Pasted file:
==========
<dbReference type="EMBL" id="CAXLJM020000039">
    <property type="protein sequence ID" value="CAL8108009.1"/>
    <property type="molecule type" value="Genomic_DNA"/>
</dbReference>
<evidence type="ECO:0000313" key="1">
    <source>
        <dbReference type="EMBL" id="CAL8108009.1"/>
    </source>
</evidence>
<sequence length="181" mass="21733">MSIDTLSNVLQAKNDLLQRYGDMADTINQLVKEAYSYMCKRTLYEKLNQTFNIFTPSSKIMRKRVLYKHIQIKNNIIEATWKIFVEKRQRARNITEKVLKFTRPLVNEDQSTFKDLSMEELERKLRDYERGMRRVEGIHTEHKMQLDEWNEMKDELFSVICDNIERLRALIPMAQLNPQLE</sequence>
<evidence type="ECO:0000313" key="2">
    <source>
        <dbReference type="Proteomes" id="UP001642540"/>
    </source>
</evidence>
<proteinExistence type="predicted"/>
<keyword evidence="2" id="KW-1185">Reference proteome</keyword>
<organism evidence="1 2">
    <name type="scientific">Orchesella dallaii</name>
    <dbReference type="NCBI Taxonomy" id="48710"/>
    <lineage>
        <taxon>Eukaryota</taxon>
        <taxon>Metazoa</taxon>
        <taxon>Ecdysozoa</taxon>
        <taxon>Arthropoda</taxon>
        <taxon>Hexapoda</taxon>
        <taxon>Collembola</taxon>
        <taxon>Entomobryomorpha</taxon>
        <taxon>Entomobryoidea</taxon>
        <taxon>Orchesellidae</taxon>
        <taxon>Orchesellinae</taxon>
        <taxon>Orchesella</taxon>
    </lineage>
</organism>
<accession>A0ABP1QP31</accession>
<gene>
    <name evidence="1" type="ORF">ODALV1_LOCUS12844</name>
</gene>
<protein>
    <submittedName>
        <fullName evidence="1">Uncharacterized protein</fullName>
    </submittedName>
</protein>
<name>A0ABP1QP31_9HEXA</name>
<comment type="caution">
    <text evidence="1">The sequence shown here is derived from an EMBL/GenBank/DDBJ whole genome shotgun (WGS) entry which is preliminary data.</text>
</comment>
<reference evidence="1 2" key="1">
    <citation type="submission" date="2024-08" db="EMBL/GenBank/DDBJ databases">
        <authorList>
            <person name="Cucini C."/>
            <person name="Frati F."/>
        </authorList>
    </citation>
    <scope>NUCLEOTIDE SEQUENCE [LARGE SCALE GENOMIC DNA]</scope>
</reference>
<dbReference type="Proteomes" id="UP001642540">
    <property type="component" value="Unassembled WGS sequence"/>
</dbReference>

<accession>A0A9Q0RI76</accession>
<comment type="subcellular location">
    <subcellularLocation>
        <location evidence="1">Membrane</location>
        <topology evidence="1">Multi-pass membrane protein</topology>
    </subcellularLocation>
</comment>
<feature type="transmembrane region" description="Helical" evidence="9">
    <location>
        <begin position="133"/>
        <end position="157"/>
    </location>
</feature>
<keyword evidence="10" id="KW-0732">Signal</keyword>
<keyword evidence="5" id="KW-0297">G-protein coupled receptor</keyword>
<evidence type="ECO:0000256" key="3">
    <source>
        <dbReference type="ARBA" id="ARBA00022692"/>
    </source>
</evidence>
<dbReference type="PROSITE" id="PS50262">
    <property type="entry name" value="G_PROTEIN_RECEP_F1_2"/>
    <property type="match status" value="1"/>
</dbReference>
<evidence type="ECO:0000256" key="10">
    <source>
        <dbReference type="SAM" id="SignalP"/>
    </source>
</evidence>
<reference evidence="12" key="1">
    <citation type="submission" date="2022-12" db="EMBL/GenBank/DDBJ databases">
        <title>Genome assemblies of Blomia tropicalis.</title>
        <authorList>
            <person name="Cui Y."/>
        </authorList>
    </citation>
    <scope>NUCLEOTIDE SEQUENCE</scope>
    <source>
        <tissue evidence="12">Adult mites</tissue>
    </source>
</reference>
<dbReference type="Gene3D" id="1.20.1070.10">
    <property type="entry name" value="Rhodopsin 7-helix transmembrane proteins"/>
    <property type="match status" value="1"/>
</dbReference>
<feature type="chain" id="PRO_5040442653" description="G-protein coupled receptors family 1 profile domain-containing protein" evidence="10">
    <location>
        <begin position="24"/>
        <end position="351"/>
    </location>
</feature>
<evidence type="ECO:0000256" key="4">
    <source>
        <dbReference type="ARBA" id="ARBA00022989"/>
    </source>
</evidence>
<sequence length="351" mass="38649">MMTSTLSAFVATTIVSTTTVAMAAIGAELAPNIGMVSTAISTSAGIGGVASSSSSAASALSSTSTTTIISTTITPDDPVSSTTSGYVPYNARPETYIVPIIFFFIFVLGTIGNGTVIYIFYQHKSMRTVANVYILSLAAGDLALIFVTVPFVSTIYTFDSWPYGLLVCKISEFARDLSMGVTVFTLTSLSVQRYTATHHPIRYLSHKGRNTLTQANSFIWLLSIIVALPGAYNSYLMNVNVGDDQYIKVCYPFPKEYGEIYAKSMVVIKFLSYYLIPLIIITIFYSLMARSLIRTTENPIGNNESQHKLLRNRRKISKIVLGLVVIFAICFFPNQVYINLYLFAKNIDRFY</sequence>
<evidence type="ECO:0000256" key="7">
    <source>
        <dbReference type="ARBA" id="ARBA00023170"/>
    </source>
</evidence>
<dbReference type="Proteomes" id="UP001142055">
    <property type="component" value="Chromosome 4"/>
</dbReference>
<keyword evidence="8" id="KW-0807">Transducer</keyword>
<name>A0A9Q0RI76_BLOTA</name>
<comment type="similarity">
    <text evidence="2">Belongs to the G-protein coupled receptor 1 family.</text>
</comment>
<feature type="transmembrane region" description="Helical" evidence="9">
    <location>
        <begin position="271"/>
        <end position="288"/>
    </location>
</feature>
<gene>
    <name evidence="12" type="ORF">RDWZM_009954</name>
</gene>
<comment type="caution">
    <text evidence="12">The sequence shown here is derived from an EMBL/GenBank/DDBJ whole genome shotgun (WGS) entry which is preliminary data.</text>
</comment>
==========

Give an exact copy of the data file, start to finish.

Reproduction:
<dbReference type="EMBL" id="CAXLJM020000039">
    <property type="protein sequence ID" value="CAL8108009.1"/>
    <property type="molecule type" value="Genomic_DNA"/>
</dbReference>
<evidence type="ECO:0000313" key="1">
    <source>
        <dbReference type="EMBL" id="CAL8108009.1"/>
    </source>
</evidence>
<sequence length="181" mass="21733">MSIDTLSNVLQAKNDLLQRYGDMADTINQLVKEAYSYMCKRTLYEKLNQTFNIFTPSSKIMRKRVLYKHIQIKNNIIEATWKIFVEKRQRARNITEKVLKFTRPLVNEDQSTFKDLSMEELERKLRDYERGMRRVEGIHTEHKMQLDEWNEMKDELFSVICDNIERLRALIPMAQLNPQLE</sequence>
<evidence type="ECO:0000313" key="2">
    <source>
        <dbReference type="Proteomes" id="UP001642540"/>
    </source>
</evidence>
<proteinExistence type="predicted"/>
<keyword evidence="2" id="KW-1185">Reference proteome</keyword>
<organism evidence="1 2">
    <name type="scientific">Orchesella dallaii</name>
    <dbReference type="NCBI Taxonomy" id="48710"/>
    <lineage>
        <taxon>Eukaryota</taxon>
        <taxon>Metazoa</taxon>
        <taxon>Ecdysozoa</taxon>
        <taxon>Arthropoda</taxon>
        <taxon>Hexapoda</taxon>
        <taxon>Collembola</taxon>
        <taxon>Entomobryomorpha</taxon>
        <taxon>Entomobryoidea</taxon>
        <taxon>Orchesellidae</taxon>
        <taxon>Orchesellinae</taxon>
        <taxon>Orchesella</taxon>
    </lineage>
</organism>
<accession>A0ABP1QP31</accession>
<gene>
    <name evidence="1" type="ORF">ODALV1_LOCUS12844</name>
</gene>
<protein>
    <submittedName>
        <fullName evidence="1">Uncharacterized protein</fullName>
    </submittedName>
</protein>
<name>A0ABP1QP31_9HEXA</name>
<comment type="caution">
    <text evidence="1">The sequence shown here is derived from an EMBL/GenBank/DDBJ whole genome shotgun (WGS) entry which is preliminary data.</text>
</comment>
<reference evidence="1 2" key="1">
    <citation type="submission" date="2024-08" db="EMBL/GenBank/DDBJ databases">
        <authorList>
            <person name="Cucini C."/>
            <person name="Frati F."/>
        </authorList>
    </citation>
    <scope>NUCLEOTIDE SEQUENCE [LARGE SCALE GENOMIC DNA]</scope>
</reference>
<dbReference type="Proteomes" id="UP001642540">
    <property type="component" value="Unassembled WGS sequence"/>
</dbReference>

<accession>A0A9Q0RI76</accession>
<comment type="subcellular location">
    <subcellularLocation>
        <location evidence="1">Membrane</location>
        <topology evidence="1">Multi-pass membrane protein</topology>
    </subcellularLocation>
</comment>
<feature type="transmembrane region" description="Helical" evidence="9">
    <location>
        <begin position="133"/>
        <end position="157"/>
    </location>
</feature>
<keyword evidence="10" id="KW-0732">Signal</keyword>
<keyword evidence="5" id="KW-0297">G-protein coupled receptor</keyword>
<evidence type="ECO:0000256" key="3">
    <source>
        <dbReference type="ARBA" id="ARBA00022692"/>
    </source>
</evidence>
<dbReference type="PROSITE" id="PS50262">
    <property type="entry name" value="G_PROTEIN_RECEP_F1_2"/>
    <property type="match status" value="1"/>
</dbReference>
<evidence type="ECO:0000256" key="10">
    <source>
        <dbReference type="SAM" id="SignalP"/>
    </source>
</evidence>
<reference evidence="12" key="1">
    <citation type="submission" date="2022-12" db="EMBL/GenBank/DDBJ databases">
        <title>Genome assemblies of Blomia tropicalis.</title>
        <authorList>
            <person name="Cui Y."/>
        </authorList>
    </citation>
    <scope>NUCLEOTIDE SEQUENCE</scope>
    <source>
        <tissue evidence="12">Adult mites</tissue>
    </source>
</reference>
<dbReference type="Gene3D" id="1.20.1070.10">
    <property type="entry name" value="Rhodopsin 7-helix transmembrane proteins"/>
    <property type="match status" value="1"/>
</dbReference>
<feature type="chain" id="PRO_5040442653" description="G-protein coupled receptors family 1 profile domain-containing protein" evidence="10">
    <location>
        <begin position="24"/>
        <end position="351"/>
    </location>
</feature>
<evidence type="ECO:0000256" key="4">
    <source>
        <dbReference type="ARBA" id="ARBA00022989"/>
    </source>
</evidence>
<sequence length="351" mass="38649">MMTSTLSAFVATTIVSTTTVAMAAIGAELAPNIGMVSTAISTSAGIGGVASSSSSAASALSSTSTTTIISTTITPDDPVSSTTSGYVPYNARPETYIVPIIFFFIFVLGTIGNGTVIYIFYQHKSMRTVANVYILSLAAGDLALIFVTVPFVSTIYTFDSWPYGLLVCKISEFARDLSMGVTVFTLTSLSVQRYTATHHPIRYLSHKGRNTLTQANSFIWLLSIIVALPGAYNSYLMNVNVGDDQYIKVCYPFPKEYGEIYAKSMVVIKFLSYYLIPLIIITIFYSLMARSLIRTTENPIGNNESQHKLLRNRRKISKIVLGLVVIFAICFFPNQVYINLYLFAKNIDRFY</sequence>
<evidence type="ECO:0000256" key="7">
    <source>
        <dbReference type="ARBA" id="ARBA00023170"/>
    </source>
</evidence>
<dbReference type="Proteomes" id="UP001142055">
    <property type="component" value="Chromosome 4"/>
</dbReference>
<keyword evidence="8" id="KW-0807">Transducer</keyword>
<name>A0A9Q0RI76_BLOTA</name>
<comment type="similarity">
    <text evidence="2">Belongs to the G-protein coupled receptor 1 family.</text>
</comment>
<feature type="transmembrane region" description="Helical" evidence="9">
    <location>
        <begin position="271"/>
        <end position="288"/>
    </location>
</feature>
<gene>
    <name evidence="12" type="ORF">RDWZM_009954</name>
</gene>
<comment type="caution">
    <text evidence="12">The sequence shown here is derived from an EMBL/GenBank/DDBJ whole genome shotgun (WGS) entry which is preliminary data.</text>
</comment>